Meet Mason Mosier
The desire to give back drives Mason Mosier in most everything he does – from academics to public service.
The Student Government Association President for 2021-22 is a junior University Honors Scholar from nearby Piney Flats, with a double major in political science and media and communication.
“I’ve really been blessed,” Mosier said. “My mother was a single mother for a number of years until my stepfather, who became my father, came into our lives, and there were a lot of things that we had to overcome. She showed me that through hard work and perseverance, you can do anything. I just kind of try to do good at school. My mother taught me this at a young age. And my father also encouraged doing well in school and provided opportunities I otherwise might not have had.”
Although he always loved to read, go out with his friends, watch “Scooby-Doo” and do other fun activities as a kid, Mosier says he was always interested in public service, and was encouraged by his grandfather who talked with him about politics. That combination of academics, service and politics was foremost in his mind when it came time to apply to colleges.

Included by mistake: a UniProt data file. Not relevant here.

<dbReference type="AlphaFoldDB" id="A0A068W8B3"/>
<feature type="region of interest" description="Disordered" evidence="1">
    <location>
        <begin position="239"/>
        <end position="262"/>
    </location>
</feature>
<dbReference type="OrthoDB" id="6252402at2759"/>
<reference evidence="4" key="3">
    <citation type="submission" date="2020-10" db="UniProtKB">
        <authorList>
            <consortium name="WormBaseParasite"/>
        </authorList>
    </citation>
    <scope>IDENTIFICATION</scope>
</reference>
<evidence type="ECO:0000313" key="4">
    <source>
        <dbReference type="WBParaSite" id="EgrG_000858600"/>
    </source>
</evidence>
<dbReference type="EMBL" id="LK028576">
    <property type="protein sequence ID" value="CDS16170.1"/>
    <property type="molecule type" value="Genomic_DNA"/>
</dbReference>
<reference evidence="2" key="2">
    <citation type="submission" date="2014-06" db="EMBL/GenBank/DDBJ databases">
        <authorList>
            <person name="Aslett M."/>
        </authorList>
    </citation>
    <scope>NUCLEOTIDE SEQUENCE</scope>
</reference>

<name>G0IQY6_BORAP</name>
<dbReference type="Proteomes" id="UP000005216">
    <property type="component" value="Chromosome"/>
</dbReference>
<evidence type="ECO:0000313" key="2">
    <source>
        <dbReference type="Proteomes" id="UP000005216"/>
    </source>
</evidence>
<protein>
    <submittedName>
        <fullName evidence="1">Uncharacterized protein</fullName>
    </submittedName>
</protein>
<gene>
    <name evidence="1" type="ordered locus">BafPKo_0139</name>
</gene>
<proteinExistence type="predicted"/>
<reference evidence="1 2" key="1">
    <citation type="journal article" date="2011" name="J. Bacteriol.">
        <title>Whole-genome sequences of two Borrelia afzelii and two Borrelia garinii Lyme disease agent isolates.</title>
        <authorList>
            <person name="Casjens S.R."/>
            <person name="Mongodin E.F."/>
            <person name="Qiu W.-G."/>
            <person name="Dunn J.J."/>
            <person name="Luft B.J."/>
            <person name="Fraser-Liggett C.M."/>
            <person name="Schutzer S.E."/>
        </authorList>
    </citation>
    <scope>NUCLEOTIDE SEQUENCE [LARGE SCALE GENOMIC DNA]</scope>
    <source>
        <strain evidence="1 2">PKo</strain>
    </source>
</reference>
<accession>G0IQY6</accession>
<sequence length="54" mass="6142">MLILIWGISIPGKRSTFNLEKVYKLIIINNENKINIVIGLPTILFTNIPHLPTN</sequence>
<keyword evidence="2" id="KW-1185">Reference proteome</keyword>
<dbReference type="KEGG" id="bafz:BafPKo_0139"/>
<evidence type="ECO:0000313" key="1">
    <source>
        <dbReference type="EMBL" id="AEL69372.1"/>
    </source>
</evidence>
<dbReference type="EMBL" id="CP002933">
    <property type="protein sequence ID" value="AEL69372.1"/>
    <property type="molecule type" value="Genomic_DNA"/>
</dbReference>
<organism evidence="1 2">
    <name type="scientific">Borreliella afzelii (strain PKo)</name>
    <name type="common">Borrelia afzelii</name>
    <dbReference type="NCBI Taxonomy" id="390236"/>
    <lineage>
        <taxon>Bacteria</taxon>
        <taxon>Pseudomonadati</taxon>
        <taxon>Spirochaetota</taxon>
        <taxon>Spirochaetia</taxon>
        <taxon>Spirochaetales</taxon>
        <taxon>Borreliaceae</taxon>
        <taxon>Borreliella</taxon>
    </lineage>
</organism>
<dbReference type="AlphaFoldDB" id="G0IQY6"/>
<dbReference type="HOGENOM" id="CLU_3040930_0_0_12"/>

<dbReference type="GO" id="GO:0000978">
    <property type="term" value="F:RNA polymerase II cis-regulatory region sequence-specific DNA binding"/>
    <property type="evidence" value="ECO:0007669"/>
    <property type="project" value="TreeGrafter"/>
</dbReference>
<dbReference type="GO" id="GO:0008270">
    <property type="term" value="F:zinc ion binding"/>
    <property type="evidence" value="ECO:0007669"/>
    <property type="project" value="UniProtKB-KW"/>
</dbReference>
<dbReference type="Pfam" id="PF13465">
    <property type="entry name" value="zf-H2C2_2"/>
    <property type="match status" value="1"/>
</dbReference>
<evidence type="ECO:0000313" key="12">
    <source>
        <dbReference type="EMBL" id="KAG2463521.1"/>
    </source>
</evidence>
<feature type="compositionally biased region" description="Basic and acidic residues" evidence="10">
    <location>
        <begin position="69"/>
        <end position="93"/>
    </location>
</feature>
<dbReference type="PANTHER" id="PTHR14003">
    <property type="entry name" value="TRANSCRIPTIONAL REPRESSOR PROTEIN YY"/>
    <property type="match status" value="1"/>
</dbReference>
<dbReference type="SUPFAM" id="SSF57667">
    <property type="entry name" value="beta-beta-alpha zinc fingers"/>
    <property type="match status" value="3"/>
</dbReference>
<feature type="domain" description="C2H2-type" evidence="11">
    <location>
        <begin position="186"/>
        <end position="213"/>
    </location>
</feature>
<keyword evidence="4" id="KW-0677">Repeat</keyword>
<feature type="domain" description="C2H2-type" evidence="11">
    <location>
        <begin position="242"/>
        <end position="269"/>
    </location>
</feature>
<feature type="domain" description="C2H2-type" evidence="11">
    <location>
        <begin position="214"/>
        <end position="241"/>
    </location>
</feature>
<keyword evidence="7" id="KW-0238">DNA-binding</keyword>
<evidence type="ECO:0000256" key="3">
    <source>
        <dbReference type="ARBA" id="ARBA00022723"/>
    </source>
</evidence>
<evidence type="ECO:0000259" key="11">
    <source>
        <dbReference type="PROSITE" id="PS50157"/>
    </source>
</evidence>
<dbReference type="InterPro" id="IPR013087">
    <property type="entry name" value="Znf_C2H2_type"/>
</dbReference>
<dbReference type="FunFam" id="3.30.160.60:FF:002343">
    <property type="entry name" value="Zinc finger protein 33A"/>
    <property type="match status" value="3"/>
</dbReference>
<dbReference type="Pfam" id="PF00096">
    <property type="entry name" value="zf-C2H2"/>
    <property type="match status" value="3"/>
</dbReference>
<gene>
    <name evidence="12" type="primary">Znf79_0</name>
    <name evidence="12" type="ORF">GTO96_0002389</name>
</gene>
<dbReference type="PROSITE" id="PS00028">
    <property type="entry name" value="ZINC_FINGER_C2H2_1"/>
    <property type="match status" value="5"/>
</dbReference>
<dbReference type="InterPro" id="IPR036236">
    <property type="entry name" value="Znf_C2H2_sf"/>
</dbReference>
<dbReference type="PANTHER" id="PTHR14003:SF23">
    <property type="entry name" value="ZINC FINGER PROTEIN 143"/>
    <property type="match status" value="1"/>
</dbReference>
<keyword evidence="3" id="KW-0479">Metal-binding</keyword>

“I wanted to go somewhere that I thought was ‘super-prestigious’ or something like that,” he recalled. “And I actually got an offer from Ashbrook Honors College, which is a political science-based college that has a lot of different national leaders come to speak and mentor the next generation of public servants. But, this all changed when I applied for the Roan Scholarship at ETSU when my high school nominated me.”
While he was not selected as a Roan Scholar, Mosier became a University Honors Scholar and says applying to ETSU was the best decision he ever made.